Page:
I spent a couple of nights away from home last week. When I came home, there were streams in our basement we had not seen before. (And with the usual three rivers in our basement, our basement is already the Pittsburgh of basements.) It is not just we who are wet: Recently, two customers told me of new wetness in their basements. So I assume many of my readers also might be concerned about water problems. But before you call the excavator, may I offer some suggestions?
My first suggestion is simple: Put the new wetness into perspective. National Weather Service data show that rainfall for July this year was nearly double the normal amount and nearly 3.5 times as much as last July. And, for the first seven months of this year, we are running nearly 15 inches above normal. To put this into perspective, the extra water in these seven months is like taking the normal January through July and then adding nearly two more normal Junes and two more normal Julys. So this year, we should be seeing water where we usually don’t.
My second suggestion is also simple: If you choose to take steps to fix the problem, stay away from “French drains.”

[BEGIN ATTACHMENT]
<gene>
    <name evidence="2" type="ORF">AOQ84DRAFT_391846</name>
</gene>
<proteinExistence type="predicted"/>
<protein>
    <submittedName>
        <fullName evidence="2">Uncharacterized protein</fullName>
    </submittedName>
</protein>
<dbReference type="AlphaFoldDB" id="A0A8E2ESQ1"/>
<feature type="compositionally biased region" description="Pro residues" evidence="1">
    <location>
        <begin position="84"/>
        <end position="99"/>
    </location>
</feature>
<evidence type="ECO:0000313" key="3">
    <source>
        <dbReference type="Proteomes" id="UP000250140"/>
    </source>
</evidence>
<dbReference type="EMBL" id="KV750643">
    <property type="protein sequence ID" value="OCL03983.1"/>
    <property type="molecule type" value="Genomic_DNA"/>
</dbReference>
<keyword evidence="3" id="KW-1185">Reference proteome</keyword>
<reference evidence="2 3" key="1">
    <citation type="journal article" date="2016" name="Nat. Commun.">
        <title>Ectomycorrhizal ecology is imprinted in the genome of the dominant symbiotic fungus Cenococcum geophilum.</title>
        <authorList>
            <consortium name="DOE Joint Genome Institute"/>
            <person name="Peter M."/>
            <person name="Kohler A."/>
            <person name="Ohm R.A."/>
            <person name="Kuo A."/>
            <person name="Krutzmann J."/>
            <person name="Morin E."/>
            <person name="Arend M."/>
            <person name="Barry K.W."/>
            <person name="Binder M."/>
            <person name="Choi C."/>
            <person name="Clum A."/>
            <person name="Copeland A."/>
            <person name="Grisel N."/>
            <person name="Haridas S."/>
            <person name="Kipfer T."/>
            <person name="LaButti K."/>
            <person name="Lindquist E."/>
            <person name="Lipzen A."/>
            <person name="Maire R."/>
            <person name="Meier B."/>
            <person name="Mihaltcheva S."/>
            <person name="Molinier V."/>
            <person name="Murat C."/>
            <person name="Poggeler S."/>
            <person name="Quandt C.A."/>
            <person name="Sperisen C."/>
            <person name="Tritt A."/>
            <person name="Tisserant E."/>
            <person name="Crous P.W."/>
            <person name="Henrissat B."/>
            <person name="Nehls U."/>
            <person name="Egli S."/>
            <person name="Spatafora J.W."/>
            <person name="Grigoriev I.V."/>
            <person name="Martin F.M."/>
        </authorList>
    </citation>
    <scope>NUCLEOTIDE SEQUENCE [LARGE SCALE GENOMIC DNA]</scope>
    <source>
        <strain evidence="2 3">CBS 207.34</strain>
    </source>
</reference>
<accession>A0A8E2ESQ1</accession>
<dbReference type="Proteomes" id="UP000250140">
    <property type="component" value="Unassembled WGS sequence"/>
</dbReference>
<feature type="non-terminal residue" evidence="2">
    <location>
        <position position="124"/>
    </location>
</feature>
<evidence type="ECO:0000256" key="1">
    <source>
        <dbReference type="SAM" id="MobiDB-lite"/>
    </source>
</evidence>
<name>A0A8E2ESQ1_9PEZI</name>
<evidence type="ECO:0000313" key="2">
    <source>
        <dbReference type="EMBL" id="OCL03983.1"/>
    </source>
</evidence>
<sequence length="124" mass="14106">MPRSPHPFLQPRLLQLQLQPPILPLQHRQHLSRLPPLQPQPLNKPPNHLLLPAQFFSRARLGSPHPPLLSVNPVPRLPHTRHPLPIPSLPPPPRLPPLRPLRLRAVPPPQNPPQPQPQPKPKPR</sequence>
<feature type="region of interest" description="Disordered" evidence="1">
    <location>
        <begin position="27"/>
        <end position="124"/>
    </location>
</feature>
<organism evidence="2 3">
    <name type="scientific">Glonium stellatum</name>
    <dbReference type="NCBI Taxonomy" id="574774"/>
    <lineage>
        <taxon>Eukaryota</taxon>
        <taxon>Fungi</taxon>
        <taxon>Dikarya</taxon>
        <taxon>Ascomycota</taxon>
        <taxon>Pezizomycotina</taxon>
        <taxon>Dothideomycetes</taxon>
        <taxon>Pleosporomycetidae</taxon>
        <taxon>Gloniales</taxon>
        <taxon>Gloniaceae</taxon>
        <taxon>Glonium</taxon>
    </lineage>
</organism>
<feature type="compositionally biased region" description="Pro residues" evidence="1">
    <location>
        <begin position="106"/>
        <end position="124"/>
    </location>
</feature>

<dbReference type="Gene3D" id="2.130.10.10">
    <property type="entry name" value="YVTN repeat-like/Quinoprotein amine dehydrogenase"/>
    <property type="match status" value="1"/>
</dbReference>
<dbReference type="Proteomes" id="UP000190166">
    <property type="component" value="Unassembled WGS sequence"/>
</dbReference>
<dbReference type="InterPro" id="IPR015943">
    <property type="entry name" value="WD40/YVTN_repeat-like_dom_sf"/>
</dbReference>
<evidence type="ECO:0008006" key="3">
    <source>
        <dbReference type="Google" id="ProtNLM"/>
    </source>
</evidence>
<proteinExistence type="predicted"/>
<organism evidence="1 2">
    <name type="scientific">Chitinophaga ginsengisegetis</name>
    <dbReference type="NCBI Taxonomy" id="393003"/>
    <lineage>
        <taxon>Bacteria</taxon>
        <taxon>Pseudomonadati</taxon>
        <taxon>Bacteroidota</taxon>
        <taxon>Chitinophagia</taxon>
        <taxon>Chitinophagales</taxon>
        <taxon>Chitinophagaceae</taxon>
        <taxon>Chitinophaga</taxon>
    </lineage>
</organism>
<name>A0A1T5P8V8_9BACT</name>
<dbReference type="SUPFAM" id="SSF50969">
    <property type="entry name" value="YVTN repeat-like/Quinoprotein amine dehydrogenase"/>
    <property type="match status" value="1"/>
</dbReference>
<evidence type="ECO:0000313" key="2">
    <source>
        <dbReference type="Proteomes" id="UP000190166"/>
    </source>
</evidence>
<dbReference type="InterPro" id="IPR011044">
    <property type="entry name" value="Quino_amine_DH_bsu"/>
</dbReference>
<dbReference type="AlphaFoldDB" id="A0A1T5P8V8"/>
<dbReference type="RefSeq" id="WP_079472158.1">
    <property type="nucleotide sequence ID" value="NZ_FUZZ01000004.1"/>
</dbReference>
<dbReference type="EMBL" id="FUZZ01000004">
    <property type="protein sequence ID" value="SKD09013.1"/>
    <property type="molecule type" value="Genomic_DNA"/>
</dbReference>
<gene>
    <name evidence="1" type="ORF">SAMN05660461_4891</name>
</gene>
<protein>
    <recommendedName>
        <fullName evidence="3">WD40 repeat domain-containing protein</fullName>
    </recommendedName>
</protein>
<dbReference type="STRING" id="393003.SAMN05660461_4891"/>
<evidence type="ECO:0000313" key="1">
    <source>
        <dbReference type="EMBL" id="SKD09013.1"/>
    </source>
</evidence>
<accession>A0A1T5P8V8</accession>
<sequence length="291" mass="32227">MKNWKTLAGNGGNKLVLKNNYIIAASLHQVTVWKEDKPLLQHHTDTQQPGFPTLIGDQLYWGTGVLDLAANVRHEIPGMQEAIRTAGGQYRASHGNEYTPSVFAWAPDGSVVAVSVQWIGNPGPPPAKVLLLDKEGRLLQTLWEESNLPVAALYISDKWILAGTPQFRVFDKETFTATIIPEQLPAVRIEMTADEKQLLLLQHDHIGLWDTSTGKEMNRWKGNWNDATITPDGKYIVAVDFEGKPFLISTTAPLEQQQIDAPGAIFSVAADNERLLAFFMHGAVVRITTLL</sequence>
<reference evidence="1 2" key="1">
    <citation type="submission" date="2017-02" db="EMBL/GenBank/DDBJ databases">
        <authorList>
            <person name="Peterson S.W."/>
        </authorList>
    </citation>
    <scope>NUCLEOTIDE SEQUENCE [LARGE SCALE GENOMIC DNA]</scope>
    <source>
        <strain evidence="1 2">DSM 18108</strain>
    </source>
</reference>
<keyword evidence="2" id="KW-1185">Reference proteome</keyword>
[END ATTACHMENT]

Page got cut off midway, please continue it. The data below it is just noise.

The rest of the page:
But before you move a single teaspoon of soil, consider moving plastic and aluminum. Yes, check all of your gutters and all of your neighbors’ gutters. The roofs in your neighborhood are like big water collection systems — make that cisterns. A rain-barrel here or there is not going to handle the inground-pool amounts of water that the local downspouts are depositing on, and uphill from, your property. You may discover that you have to make that dreaded visit to your neighbor’s front door. Take a plate of freshly baked cookies with you when you go to present your discovery, and offer to pay for the necessary reconfiguration. It will be much cheaper and more effective than buying French drains.
While you investigate runoff above ground, check the runoff on the ground. Is street, driveway or patio water being directed at your foundation? Like a roof, these impervious surfaces collect and concentrate water. Make sure that concentrated water is not aimed in a direction where it can do expensive damage.
Finally, if the source of your water is above ground, treat it above the ground. French drains treat water below the surface. It is only logical that for French drains to work, rainwater must pass through the ground to enter them. Aside from other issues, this is too slow to stop fast moving surface water. If you feel that it is necessary to use pipes to move rainwater, use grading, catch basins and channel drains to capture this water. Then move the captured water through solid piping that passes underground. Dig as little as possible.
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Joshua Arp is an ISA-certified municipal specialist, Clarks Summit’s municipal arborist and an operator of an organic lawn and landscape maintenance business.